This may be done through a planning agreement entered into in accordance with section 106 of the Town and Country Planning Act 1990 by a person interested in the country and the local planning authority; or by a unilateral commitment made by a person interested in the land, without the local planning authority. Planning obligations – sometimes referred to as section 106 agreements – are legally enforceable obligations, pursuant to section 106 of the Town and Country Planning Act 1990 (as amended). They are negotiated and implemented between a developer and the Local Planning Authority (LPA) to allay the PLA`s concerns about the cost of providing new infrastructure for an area. If you need help deleting or negotiating an agreement under Section 106, contact KSLaw. A Section 106 agreement may be amended or discharged and the assistance of a planning expert should be used to help negotiate this process. The planning obligations under section 106 of the Town and Country Planning Act 1990 (as amended), known to all as the s106 agreements, are a mechanism that makes a development proposal acceptable from a planning perspective that would otherwise not be acceptable. They focus on reducing the impact of development per site. S106 agreements are often referred to as « developer contributions » as well as Levy highway contributions and community infrastructure. A developer and a local planning authority may enter into an agreement containing obligations of the developer or both parties that support obtaining a building permit or a classified building permit. Sometimes a developer may offer to do something in return for authorization or consent without the request or agreement of the local authority, and these are called « unilateral commitments ». All of these planning obligations are generally referred to as s106 agreements, depending on the provision they allow (1). Under the Regulations on the Community Infrastructure Tax, any authority which receives a development contribution through the rebate or planning obligations provided for in Article 106 must draw up a declaration of infrastructure financing. County councils are also part of it.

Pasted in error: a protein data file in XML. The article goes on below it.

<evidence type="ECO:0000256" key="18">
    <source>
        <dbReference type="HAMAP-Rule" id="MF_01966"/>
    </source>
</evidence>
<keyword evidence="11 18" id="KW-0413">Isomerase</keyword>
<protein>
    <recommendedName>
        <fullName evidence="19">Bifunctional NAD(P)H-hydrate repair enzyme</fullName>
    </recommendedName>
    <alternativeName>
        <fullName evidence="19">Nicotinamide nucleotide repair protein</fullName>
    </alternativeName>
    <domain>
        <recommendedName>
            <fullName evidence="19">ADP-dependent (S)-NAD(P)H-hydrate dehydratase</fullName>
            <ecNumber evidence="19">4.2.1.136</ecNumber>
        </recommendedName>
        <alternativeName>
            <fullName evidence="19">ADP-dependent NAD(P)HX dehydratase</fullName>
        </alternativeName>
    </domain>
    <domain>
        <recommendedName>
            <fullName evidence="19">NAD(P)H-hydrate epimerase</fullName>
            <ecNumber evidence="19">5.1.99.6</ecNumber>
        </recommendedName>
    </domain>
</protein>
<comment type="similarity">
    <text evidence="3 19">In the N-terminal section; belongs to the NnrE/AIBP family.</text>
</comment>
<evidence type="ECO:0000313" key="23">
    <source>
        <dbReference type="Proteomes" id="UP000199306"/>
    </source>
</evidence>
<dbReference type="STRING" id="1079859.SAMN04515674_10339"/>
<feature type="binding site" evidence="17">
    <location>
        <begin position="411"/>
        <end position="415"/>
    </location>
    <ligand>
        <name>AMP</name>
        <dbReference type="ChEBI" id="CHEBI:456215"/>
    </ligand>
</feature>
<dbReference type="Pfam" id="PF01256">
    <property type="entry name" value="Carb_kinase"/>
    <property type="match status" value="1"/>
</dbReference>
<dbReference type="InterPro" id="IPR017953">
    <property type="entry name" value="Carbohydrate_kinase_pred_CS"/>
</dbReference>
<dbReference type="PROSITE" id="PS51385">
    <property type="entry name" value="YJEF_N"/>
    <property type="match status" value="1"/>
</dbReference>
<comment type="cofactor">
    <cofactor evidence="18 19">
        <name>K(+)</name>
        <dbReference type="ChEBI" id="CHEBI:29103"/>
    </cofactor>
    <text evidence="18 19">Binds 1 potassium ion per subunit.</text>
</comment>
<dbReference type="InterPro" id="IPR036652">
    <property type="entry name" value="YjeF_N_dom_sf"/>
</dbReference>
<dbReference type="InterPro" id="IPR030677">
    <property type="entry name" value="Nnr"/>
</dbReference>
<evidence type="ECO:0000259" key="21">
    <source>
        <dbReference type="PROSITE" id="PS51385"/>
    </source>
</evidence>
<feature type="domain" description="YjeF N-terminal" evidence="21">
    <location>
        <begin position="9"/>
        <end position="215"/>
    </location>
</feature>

The agreements referred to in Article 106 shall be drawn up if it is considered that a development will have a significant impact on the local territory, which cannot be tempered by conditions linked to a planning decision. From the 2019/2020 financial year, any local authority that has received contributions from property developers (Article 106 Planning obligations or municipal infrastructure tax) must publish online an infrastructure financing certificate until 31 December 2020 and until 31 December of each year. Proof of infrastructure funding must cover the previous fiscal year from April 1 to March 31 (note that this differs from the fiscal year that runs from April 6 to April 5). . . .